First to use the Net

The Internet is now being used to write “world” dictionaries. Three years in the making, the Encarta “World English” Dictionary on CD-ROM is scheduled to hit store shelves in August, with plenty of new words and easier-to-understand definitions. The dictionary’s release marks the first time World English and the Internet have been used in developing a new lexicon.

The dictionary was written after London-based Bloomsbury Publishing Plc asked Microsoft to create an easy-to-read and easy-to-use dictionary, with clear definitions for everyday language. Anne Soukhanov, an American editor and lexicographer, and Kathy Rooney, Bloomsbury’s editor in chief, led a team of more than 320 expert editors, lexicographers and consultants from 20 English-speaking countries. The team used a combination of computer and Internet technology to compile, edit and research the new dictionary.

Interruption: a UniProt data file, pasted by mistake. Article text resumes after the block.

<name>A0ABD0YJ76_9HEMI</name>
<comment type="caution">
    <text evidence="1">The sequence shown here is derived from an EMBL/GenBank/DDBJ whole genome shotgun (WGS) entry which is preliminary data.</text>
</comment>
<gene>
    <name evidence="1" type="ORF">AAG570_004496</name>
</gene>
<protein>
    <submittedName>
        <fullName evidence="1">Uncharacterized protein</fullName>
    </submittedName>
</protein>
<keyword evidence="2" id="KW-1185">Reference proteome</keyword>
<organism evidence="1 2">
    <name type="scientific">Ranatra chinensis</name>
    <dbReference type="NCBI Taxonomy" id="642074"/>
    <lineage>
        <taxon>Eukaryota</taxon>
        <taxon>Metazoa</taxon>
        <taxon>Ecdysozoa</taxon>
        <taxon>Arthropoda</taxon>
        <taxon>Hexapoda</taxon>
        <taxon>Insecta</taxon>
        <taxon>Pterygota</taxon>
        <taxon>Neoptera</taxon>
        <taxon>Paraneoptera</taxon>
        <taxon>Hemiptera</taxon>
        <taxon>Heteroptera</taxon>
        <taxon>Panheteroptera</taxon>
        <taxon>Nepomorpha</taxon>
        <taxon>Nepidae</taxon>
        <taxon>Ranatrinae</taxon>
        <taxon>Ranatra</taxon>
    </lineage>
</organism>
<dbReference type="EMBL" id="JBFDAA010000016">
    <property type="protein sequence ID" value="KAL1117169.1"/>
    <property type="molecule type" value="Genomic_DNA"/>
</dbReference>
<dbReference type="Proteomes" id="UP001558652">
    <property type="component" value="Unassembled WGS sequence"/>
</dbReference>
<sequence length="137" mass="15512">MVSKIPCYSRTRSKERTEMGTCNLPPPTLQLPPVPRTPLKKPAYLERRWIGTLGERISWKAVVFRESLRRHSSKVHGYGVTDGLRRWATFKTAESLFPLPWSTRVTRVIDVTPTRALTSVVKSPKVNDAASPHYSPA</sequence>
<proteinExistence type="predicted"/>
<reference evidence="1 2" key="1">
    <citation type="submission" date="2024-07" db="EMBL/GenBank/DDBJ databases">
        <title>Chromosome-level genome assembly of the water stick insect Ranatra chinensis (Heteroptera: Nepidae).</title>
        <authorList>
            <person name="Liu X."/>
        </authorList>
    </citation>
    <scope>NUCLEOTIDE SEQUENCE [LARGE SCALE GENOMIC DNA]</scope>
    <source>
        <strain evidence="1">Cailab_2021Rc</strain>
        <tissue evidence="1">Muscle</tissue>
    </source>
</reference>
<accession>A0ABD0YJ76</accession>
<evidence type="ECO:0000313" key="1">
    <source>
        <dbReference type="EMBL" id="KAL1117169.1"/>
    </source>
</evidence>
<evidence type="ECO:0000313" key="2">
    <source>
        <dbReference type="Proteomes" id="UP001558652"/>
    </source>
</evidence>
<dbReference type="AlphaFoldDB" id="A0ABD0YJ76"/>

With its various editions, the World Dictionary gives a global perspective to words such as smurf, goth, outport, carnapper and creepback. Quick definitions, which come before full definitions, give a concise six to seven word summary of every word, and the inclusion of new words such as autogenoci, splatterpunk, keypal and greentailing (I’ll have to look those up!) give a what Mircosoft calls a “fuller picture” of the English language through 400,000 references.